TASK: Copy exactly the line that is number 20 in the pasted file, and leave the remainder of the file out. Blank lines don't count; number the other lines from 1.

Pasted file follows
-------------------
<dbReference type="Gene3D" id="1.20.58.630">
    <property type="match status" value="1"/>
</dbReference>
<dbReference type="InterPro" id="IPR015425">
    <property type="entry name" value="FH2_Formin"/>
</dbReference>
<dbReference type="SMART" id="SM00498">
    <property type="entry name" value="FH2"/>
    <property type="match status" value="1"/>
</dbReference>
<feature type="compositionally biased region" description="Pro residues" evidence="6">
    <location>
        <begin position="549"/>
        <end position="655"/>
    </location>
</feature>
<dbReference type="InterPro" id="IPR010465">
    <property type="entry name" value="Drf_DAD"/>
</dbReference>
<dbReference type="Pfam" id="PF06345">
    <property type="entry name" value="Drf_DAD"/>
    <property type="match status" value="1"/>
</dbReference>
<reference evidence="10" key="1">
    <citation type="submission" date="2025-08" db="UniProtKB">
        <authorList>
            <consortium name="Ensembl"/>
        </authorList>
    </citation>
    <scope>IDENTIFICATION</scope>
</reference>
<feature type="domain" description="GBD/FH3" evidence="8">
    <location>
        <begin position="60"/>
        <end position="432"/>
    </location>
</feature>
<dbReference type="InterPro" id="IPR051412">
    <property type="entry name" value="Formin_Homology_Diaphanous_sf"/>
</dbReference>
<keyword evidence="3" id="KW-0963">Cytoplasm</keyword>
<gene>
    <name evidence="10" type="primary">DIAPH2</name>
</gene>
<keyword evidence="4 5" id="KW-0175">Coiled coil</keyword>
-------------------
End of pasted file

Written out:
<dbReference type="Pfam" id="PF06345">